By Toby Zinman
For the Inquirer
Like most Concept Art, The Exit Interview is better as a concept than as art. Written by William Missouri Downs, and directed by Seth Rozin, the play is a sometimes entertaining sometimes tedious satire about God and the world. Or about faith and atheism. Or about science and theology. Or about the commercialization of art, the crassness of contemporary news media, the fecklessness of academia, the objectification of women, the horrors of gun violence or, alternatively, the horrors of oboe obsession, or….Well, you get the idea: too much. Way too much topic, way too little play.
The plot premise is the “exit interview” of a fired college professor, one Dick (“I prefer Richard”—well, he would, wouldn’t he?) Fig (the estimable Dan Hodge). Conducting the interview is a shallow human resources type (the always fine Cheryl Williams) who believes she can prove God loves her by making a collage of her wished-for life. A masked gunman appears, terrorizing the campus, motives unknown.
The stylistic premise is that Richard Fig’s academic specialty is Bertolt Brecht. Brecht, Famous Modern German Playwright, believed that the way to make audiences think was to keep them from emotional involvement in the play. To accomplish this he used what is known as “the alienation effect” (it’s better in German), a technique of illusion-breaking by suddenly having the characters break into song, or dance or startling jokiness or directly addressing the audience.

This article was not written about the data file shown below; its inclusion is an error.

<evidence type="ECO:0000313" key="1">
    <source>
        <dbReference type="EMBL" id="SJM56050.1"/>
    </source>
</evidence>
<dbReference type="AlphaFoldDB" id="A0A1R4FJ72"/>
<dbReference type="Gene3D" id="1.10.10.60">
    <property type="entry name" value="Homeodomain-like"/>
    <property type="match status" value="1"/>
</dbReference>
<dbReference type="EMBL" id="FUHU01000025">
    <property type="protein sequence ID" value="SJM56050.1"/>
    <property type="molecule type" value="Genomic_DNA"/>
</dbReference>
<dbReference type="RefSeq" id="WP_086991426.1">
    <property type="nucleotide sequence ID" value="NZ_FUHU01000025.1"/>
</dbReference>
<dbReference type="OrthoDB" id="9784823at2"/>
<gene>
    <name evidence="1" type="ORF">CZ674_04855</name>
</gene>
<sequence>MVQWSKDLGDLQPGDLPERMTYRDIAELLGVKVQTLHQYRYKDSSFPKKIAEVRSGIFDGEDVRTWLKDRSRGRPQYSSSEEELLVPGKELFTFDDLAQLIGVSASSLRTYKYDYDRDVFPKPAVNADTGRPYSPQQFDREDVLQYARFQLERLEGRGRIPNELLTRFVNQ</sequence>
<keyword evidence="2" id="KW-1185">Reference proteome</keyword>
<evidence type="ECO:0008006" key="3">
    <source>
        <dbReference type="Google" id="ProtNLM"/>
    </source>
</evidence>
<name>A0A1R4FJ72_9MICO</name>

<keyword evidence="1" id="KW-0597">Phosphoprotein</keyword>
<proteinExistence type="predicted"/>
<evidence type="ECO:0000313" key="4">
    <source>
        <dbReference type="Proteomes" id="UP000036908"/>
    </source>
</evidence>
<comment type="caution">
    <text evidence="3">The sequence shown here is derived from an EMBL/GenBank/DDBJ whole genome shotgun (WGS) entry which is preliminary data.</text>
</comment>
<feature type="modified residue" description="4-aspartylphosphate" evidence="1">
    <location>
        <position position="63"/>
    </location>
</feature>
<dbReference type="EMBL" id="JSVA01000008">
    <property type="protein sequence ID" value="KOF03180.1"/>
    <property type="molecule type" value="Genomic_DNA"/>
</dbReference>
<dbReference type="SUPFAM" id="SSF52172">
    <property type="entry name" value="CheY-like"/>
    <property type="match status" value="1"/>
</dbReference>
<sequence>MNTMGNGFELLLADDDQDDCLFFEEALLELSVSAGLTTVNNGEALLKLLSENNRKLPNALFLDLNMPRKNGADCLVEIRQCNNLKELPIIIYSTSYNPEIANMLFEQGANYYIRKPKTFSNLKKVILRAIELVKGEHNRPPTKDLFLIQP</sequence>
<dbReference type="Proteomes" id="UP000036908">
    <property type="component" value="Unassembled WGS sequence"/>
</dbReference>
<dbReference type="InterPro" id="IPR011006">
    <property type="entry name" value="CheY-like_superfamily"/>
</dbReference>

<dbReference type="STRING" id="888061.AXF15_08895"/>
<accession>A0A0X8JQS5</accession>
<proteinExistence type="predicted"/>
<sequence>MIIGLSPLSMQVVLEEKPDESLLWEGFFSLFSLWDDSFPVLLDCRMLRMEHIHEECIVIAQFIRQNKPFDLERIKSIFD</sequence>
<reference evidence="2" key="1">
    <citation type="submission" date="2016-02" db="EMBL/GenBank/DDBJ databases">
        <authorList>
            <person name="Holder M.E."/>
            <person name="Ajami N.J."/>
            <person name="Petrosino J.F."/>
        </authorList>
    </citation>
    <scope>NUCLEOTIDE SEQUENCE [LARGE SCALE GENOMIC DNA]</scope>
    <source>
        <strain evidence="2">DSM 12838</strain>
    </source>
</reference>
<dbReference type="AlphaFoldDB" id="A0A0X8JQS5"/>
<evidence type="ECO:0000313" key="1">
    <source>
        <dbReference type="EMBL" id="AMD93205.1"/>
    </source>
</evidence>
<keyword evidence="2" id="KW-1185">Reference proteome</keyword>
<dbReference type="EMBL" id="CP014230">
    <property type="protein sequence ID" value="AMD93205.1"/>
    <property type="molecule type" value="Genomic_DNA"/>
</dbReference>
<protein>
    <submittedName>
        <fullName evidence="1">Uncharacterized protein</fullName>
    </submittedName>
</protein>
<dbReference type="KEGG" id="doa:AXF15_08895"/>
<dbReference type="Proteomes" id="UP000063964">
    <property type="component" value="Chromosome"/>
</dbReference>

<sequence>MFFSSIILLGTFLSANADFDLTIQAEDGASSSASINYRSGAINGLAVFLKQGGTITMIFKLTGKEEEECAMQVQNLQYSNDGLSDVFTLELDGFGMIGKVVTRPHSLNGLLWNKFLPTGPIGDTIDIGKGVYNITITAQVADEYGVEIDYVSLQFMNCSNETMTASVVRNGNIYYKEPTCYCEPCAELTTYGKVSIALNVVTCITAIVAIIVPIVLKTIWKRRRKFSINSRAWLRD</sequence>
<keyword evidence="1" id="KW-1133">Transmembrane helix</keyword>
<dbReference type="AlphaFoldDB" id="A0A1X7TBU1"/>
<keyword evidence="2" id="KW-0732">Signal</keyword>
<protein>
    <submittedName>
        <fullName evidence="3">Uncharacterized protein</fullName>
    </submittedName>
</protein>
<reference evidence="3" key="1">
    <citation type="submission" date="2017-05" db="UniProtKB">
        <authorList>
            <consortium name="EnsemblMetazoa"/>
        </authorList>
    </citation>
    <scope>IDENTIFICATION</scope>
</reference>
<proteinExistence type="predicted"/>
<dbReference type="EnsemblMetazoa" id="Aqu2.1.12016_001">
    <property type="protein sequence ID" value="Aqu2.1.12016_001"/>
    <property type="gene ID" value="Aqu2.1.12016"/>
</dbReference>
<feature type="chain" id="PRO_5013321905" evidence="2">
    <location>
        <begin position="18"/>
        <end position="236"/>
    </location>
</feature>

And so Downs uses the Brechtian technique for his play, adding cheerleaders (Meghan Malloy and Jennifer MacMillan who is a knockout) which was my favorite bit, as well as product placement, a debate between scientists having temper tantrums and Morman believers with the golden tablets on display, TV underwear commercials, an interviewer (Eric Kramer) from Fox News, young mothers small-talking on a park bench, the occasional Irish bishop (David Bardeen) and…well, you get the idea. The kitchen sink approach.
William Missouri Downs isn’t nearly as funny—or as profound—as he apparently thinks he is. What carries The Exit Interview is the excellence of the cast who can pull all this off with style and grace and quick costume changes. The problem is that no matter how good they are, Bertolt Brecht was not anybody’s idea of the King of Comedy. A favorite quote: “He who laughs has not yet heard the bad news.” Ha ha ha.
InterAct Theatre Company at the Adrienne, 2030 Sansom St. Through Nov.11. Tickets $20-37. Information: 215-568-8077 or www.InterActTheatre.org